When An Engagement Is Broken, Who Is Entitled To The Ring?

engagement-ring.jpgThe engagement ring has long been a symbol of a couple’s intention to wed. But what happens to that ring if the engagement is broken?

It was recently reported that a New York City man filed a suit against his ex-fiancé, a Hillsborough, N.J., resident, claiming she refused to return the ring after their engagement had been called off. The man is seeking not only the return of the ring valued at $10,000, but punitive and compensatory damages and court costs as well. (1)

From a legal perspective, the question of who is entitled to possession of the ring when the engagement is called off is more complicated than one might assume. The ring could be considered a symbol of a contract. In that case, it must be determined what constitutes fulfillment of that contract – the agreement to marry or the actual marriage. Most states, however, consider the engagement ring a gift. How individual states classify the type of gift can help courts determine the ring’s rightful owner. (2)

Gifts can be classified as unconditional or conditional. Unconditional gifts are final; that is, they are given with nothing expected in return. However, most states, including New Jersey, classify engagement rings as conditional gifts which must be returned if the condition is broken. (3) Recipients of the ring can argue that the condition is simply the agreement to marry. Most states, however, consider the condition to be the actual marriage.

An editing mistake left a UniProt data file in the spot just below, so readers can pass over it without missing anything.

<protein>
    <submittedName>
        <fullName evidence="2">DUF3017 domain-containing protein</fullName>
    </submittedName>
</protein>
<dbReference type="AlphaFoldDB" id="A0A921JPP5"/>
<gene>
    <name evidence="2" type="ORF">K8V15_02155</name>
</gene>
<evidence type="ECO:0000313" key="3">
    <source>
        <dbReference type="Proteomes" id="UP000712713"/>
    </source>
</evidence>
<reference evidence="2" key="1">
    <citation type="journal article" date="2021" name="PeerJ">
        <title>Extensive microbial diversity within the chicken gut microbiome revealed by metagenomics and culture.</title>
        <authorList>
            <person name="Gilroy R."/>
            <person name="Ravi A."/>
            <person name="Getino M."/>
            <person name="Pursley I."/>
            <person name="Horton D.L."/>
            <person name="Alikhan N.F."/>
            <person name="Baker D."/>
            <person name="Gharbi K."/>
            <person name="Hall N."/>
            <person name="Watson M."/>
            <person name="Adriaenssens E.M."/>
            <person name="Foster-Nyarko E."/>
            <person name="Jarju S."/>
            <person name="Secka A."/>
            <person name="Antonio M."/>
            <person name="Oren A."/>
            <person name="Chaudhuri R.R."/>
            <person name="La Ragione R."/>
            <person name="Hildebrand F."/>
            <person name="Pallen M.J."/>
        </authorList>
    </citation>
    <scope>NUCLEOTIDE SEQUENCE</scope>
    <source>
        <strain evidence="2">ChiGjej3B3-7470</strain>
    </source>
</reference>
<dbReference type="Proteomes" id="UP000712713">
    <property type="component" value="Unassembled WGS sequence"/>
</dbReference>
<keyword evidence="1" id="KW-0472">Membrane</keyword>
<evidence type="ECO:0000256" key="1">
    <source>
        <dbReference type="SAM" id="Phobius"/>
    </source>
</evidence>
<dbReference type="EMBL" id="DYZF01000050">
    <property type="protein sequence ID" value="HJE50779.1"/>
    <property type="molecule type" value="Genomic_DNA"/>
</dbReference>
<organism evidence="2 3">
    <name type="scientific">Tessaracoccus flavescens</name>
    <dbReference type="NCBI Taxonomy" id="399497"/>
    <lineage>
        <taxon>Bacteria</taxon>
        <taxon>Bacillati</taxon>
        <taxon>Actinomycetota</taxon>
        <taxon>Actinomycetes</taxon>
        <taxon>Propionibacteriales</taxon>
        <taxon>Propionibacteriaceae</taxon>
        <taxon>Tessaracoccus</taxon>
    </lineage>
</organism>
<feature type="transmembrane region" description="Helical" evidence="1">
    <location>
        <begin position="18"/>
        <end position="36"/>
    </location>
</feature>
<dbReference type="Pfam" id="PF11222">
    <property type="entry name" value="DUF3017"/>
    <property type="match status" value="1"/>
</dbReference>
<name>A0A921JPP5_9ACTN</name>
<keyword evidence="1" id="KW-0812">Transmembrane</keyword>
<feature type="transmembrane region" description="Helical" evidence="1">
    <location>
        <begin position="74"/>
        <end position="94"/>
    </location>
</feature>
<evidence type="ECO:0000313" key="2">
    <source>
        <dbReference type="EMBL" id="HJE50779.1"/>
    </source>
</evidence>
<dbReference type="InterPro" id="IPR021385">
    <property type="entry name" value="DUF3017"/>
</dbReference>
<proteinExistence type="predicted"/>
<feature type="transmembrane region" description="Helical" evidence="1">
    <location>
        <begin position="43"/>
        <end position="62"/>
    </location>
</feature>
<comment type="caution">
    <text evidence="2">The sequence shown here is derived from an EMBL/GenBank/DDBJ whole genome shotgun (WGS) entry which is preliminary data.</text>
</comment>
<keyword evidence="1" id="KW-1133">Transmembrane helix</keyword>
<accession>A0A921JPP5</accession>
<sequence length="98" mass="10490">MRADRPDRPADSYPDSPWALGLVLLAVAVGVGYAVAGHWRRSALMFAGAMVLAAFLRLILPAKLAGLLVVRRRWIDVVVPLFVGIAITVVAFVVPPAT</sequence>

Another factor that can be considered in determining who should get the ring is how the engagement was broken. In some cases, if the giver, presumably the man, breaks the engagement without reason, the receiver, or woman, is entitled to keep the ring. More and more states, however, are taking a “no-fault” approach to broken engagements, meaning the ring can be returned to the giver no matter who was responsible for the break-up. (2)

It can be more than the monetary value of the ring that is at stake. Some people mark their engagement with family heirlooms. A prenuptial agreement specifying who gets the ring in the event of a break-up can help keep these heirlooms in the family. (3)

A family law attorney can help you sort through all the nuances of engagement ring ownership.

(1) http://www.newjerseynewsroom.com/state/man-sues-hillsborough-woman-for-10000-ring-in-broken-engagement-battle
(2) http://family.findlaw.com/marriage/what-happens-to-the-engagement-ring-in-a-broken-engagement.html

(3) http://marriage.about.com/od/rings/a/ringreturn.htm

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